Snow covers the Arctic land surface (land areas north of 60° N) for up to 9 months each year, and influences the surface energy budget, ground thermal regime, and freshwater budget of the Arctic.
Report Card 2019
The Greenland ice sheet sits atop the largest island in the world and, as the second largest ice sheet on the Earth, contains the equivalent of roughly 7.4 m of global mean sea level rise. While the ice sheet was likely in balance (i.e., ice mass gain was balancing ice mass loss) during the 1970s, 1980s, and early 1990s, it began to lose mass in earnest beginning in the mid- to late-1990s.
Sea ice is an important element of the Arctic system because it (1) acts as a barrier between the underlying ocean and the atmosphere, (2) limits the amount of absorbed solar energy during the summer due to its high albedo, (3) provides a habitat for biological activity, (4) limits human access to the Arctic Ocean, and (5) serves as a platform for Indigenous community hunting and travel.
Arctic Ocean Primary Productivity: The Response of Marine Algae to Climate Warming and Sea Ice Decline
Autotrophic single-celled algae living in sea ice (ice algae) and water column (phytoplankton) are the main primary producers in the Arctic Ocean. Through photosynthesis, they transform dissolved inorganic carbon into organic material. Consequently, primary production provides a key ecosystem service by providing energy to the entire food web in the oceans.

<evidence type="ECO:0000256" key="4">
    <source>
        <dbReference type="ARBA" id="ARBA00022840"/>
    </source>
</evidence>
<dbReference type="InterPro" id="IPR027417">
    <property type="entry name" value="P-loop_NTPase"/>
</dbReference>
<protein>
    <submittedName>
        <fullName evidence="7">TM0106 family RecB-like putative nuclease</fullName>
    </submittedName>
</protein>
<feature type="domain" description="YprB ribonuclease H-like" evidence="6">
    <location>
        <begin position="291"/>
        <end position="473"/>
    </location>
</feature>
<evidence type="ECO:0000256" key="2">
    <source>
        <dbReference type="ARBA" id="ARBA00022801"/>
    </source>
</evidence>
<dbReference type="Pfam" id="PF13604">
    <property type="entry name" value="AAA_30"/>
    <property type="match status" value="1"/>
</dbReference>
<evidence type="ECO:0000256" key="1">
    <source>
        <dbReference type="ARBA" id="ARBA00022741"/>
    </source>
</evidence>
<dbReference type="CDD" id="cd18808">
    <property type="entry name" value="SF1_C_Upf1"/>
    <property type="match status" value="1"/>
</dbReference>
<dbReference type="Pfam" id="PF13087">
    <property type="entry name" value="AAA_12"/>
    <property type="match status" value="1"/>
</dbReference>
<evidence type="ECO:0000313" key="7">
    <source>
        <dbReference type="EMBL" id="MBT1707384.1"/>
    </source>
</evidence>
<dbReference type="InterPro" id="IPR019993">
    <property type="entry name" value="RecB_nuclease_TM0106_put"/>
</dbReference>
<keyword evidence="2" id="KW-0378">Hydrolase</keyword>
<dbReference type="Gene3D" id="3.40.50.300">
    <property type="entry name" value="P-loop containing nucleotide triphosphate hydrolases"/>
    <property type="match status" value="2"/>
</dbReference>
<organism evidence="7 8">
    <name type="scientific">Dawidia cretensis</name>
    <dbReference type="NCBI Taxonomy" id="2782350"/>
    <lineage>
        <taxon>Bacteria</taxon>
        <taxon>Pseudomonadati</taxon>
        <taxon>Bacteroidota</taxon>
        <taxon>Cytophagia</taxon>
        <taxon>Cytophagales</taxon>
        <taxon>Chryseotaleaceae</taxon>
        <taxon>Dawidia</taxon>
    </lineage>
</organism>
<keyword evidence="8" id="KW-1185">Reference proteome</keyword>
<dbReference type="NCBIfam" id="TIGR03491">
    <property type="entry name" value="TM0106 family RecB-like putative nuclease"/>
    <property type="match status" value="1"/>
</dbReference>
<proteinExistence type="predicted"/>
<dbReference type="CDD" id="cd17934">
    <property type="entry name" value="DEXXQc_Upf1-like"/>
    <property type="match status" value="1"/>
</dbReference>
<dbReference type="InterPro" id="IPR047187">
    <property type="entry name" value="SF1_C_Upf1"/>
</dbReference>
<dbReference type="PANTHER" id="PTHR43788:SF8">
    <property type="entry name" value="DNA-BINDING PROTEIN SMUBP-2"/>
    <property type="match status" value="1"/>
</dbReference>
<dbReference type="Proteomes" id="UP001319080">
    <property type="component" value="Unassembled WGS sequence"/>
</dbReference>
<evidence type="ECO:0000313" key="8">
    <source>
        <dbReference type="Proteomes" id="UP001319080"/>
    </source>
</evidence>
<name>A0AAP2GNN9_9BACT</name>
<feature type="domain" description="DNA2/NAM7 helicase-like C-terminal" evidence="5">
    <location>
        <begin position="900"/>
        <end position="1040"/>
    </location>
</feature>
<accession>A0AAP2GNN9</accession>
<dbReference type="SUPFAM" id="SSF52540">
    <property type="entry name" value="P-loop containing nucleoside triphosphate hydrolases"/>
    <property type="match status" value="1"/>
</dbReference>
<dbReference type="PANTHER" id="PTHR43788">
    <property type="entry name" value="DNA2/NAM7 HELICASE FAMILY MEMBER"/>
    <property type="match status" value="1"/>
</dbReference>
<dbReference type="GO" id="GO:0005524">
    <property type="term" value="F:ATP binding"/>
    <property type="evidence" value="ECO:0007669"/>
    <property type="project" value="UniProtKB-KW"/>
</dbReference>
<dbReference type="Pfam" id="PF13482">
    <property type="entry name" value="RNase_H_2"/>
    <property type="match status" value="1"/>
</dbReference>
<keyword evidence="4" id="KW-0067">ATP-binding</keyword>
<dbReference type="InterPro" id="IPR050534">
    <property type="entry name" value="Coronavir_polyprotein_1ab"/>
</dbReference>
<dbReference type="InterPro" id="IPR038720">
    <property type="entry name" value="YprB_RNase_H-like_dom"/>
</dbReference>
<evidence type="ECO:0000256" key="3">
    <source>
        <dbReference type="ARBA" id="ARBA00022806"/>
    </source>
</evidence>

Arctic lands and seas have experienced dramatic environmental and climatic changes in recent decades. These changes have been reflected in progressive increases in the aboveground quantity of live vegetation across most of the Arctic tundra biome-the treeless environment encircling most of the Arctic Ocean. This trend of increasing biomass is often referred to as “the greening of the Arctic.”
The ivory gull (Pagophila eburnea) is a high-arctic seabird associated with sea-ice throughout the year. It breeds at high latitudes, mostly in the Atlantic sector of the Arctic.
Comparison of Near-bottom Fish Densities Show Rapid Community and Population Shifts in Bering and Barents Seas
Marine populations are expected to remain within their preferred thermal conditions, and therefore to shift their spatial distributions to track changes in ocean temperatures. Many different indicators show changes in Arctic physical conditions, with an increased rate of change from 2005 to present day. Given these rapid physical changes and expected responses of marine populations to changing thermal conditions, the spatial distribution of Arctic and subarctic fish communities will likely be a sensitive indicator for contemporary and ongoing Arctic climate change.